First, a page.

Gomeau swears in Deborah Pedercini as the new city clerk.
NORTH ADAMS, Mass. — Tuesday night's City Council was about welcoming new faces and bidding farewell to a veteran.
City Clerk Marilyn Gomeau played a large role in the welcoming at her last official City Council meeting, giving the oaths to new firefighters, police officers and clerks.
Gomeau, who has served as city clerk for 15 years, choked up as she swore in her replacement, Deborah Pedercini. She also swore in the new assistant city clerk, Cathy Verrier, who had been the secretary in the Community Development Office.
The councilors who appointed her are no longer serving, she said. "But I do remember Councilor [Ronald] Boucher saying on that night I had very big shoes to fill."
Gomeau credited her predecessor, Mary Ann Abuisi, who taught her the ropes and recommended her for the post, and her team in the clerk's office.
"Because of her, I had the opportunity to become city clerk and become a good city clerk," she told the gathering. "I served through 27 councilors, seven presidents and three mayors. And it was a good run."
Mayor Thomas Bernard presented her with a proclamation on behalf of the city and state Rep. John Barrett III, a former mayor, read off proclamations from the state House of Representatives and the state Senate.
Five of the seven City Council presidents Gomeau served under were present on Tuesday: Alan Marden, Lisa Blackmer, Boucher, Benjamin Lamb and current President Keith Bona. Bona joked about how Gomeau would whisper to him to keep him on track.
"Clearly I've felt that the city clerk position is so important to our job," he said. While we get elected, what she does getting our papers together, filing ordinances, when we need things looked up, along with the entire office ...
"While you had big shoes to fill, so does upcoming City Clerk Pedercini."
Boucher, now a Clarksburg selectman, recalled the Monday afternoons going through the agenda to prepare for meetings and how she used to pass him candy from time to time at council meetings.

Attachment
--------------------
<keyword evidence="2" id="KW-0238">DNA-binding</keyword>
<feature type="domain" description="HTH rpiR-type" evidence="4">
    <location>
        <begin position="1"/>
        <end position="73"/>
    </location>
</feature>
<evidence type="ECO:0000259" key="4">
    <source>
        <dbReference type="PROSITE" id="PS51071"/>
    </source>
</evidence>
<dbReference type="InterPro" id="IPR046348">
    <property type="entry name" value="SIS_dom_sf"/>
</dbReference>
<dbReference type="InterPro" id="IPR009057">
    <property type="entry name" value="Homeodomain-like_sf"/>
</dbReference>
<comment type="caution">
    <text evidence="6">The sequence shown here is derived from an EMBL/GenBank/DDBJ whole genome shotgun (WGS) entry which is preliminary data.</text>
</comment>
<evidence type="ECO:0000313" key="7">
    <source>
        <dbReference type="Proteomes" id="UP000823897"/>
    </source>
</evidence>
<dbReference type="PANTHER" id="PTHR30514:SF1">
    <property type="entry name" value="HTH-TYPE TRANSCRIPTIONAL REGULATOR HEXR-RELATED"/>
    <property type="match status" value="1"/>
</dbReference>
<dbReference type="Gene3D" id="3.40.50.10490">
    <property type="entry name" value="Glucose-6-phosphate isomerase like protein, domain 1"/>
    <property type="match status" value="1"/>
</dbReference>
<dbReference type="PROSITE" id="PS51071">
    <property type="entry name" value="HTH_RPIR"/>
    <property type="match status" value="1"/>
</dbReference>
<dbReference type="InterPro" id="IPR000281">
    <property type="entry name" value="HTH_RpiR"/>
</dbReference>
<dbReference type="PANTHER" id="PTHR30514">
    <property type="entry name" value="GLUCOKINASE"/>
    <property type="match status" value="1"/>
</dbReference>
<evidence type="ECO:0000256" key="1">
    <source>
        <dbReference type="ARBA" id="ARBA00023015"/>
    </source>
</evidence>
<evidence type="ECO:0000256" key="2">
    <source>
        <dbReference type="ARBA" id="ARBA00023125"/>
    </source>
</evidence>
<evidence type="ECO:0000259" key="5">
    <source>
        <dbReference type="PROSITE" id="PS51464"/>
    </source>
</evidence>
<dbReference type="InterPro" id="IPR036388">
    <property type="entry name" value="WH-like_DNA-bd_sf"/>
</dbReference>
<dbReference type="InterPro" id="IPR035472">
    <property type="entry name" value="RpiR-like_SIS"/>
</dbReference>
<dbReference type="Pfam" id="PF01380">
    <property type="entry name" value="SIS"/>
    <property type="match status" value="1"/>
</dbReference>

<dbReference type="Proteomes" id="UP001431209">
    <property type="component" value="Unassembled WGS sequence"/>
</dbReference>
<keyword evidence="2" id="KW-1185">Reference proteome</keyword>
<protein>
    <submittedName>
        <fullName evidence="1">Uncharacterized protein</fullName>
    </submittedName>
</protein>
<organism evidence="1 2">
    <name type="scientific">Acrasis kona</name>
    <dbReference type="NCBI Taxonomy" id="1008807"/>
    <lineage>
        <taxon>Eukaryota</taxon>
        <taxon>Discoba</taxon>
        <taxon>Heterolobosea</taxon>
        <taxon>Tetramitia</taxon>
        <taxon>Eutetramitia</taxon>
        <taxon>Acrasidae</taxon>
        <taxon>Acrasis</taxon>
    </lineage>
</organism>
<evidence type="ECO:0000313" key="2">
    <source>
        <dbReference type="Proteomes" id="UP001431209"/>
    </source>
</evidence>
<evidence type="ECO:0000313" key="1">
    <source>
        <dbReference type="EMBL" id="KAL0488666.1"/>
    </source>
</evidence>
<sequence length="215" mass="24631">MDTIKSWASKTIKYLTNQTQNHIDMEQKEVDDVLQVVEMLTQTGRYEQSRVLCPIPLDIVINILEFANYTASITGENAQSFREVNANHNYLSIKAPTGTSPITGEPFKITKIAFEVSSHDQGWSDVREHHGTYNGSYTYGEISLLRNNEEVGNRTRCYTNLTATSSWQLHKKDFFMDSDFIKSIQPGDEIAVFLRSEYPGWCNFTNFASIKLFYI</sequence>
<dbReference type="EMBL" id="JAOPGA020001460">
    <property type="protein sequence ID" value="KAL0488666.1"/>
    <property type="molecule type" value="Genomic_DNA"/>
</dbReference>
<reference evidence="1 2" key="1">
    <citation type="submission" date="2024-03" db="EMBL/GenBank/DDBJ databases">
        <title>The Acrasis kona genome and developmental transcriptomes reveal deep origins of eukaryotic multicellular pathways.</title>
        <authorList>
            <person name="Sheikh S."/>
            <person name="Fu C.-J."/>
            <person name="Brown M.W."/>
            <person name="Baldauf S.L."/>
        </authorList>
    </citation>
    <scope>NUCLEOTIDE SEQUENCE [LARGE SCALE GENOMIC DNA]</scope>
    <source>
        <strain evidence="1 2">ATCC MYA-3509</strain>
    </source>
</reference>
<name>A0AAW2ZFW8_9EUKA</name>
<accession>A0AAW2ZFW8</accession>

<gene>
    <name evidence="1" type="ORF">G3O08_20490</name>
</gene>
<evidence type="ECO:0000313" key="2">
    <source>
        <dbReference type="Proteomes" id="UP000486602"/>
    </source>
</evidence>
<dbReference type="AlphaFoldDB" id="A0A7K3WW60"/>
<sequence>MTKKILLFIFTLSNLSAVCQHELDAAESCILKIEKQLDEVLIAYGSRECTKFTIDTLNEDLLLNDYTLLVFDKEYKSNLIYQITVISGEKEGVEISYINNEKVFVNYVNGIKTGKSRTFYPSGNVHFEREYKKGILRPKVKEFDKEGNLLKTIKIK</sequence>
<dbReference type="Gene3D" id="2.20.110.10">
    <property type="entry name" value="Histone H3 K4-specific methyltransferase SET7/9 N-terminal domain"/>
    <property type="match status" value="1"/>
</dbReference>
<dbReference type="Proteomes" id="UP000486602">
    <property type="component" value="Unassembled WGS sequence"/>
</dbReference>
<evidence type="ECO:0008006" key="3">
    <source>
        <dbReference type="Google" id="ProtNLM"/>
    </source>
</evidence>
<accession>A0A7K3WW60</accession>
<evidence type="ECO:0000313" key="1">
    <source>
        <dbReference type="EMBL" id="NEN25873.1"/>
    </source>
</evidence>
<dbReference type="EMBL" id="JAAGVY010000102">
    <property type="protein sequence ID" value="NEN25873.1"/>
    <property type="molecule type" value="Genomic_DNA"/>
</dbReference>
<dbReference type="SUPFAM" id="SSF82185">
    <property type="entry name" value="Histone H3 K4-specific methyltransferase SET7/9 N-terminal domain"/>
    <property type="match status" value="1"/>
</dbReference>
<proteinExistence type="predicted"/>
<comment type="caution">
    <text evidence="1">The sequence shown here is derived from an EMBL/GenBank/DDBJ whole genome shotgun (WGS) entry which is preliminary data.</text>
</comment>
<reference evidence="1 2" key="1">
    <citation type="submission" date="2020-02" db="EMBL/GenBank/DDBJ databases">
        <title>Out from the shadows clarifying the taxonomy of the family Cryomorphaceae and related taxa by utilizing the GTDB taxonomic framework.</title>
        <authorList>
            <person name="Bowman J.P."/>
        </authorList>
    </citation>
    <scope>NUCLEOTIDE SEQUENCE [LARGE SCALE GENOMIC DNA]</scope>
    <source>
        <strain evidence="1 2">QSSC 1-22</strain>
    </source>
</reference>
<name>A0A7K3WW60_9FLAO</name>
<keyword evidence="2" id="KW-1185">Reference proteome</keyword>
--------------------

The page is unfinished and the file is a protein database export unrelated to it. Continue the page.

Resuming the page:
"I'm going to say thank you to you," he said. "When I sat up next to you, you were my security blanket. ... Your work never went unnoticed."
Former Council President Al Marden said Gomeau's mother was his secretary at the former Chamber of Commerce.
Two decades later, he said, "Marilyn took over the training and teacher role to make sure the council president did things right."
Blackmer said her importance went beyond the council: Gomeau oversaw elections, the city's vital records and census.
"She basically covers what we are as a society, what we are as a community," she said.
Gomeau received several standing ovations and was presented with flowers, a card and a personalized framed map of vintage North Adams from Bona on behalf of the council.
The meeting was more crowded than usual, particularly at the beginning, as firefighters, police officers and family members crammed into council chambers to see the first responder sworn in by Gomeau and pinned by the mayor.
"We know that all of the officers being recognized tonight and all of the firefighters and officers standing here with us, have taken an oath to serve and protect the residents of North Adams," said the mayor. "We saw their service, their dedication and their collaboration two weeks ago during the fire on Houghton Street and we know that those displaced by the fire and the property owner continue to recover but we should all take note of the professional response of our firefighters and officers and while that was a major incident they're serving us and protecting us every day."
Two of those being sworn in had family roots in service to the city, he noted. Firefighter Tyler H. Bolte was a third-generation North Adams firefighter and Patrol Officer Matthew Mirante's grandfather had been a police officer.
Casey C. Cooke was sworn in as a permanent firefighter and Kevin Stant as a patrol officer. Officer Preston Kelly was sworn in as the new sergeant.
Bernard also commended Sgt. James Burdick, who just retired after nearly 37 years with the department.
iBerkshires.com welcomes critical, respectful dialogue; please keep comments focused on the issues and not on personalities. Profanity, obscenity, racist language and harassment are not allowed. iBerkshires reserves the right to ban commenters or remove commenting on any article at any time. Concerns may be sent to firstname.lastname@example.org.
iBerkshires.com welcomes critical, respectful dialogue. Name-calling, personal attacks, libel, slander or foul language is not allowed. All comments are reviewed before posting and will be deleted or edited as necessary.
North Adams Covers Half Cost for Cumberland Farm Cleanup
NORTH ADAMS, Mass. — The city will be contributing less than $34,000 to the cleanup of the former City Yard on Ashland Street.
Cumberland Farms purchased the property just over a year ago for $575,000 with the caveat that the city would share 50 percent of any cleanup costs up to $287,500, or half the purchase price. The costs incurred for the testing were entirely borne by Cumberland Farms.
The City Council last week approved the transfer of $33,925.04 from the city's Sale of Land account to reimburse Cumberland Farms. Mayor Thomas Bernard said the cleanup came in less than $68,000.
"The city is going to clear $541,074 and 96 cents, or $541,075, for a net above our call it our-worst case scenario of $253,000," he said. "We received the full purchase price, last year with the understanding that when the final cleanup was settled, that we would reimburse Cumberland farms for the city share."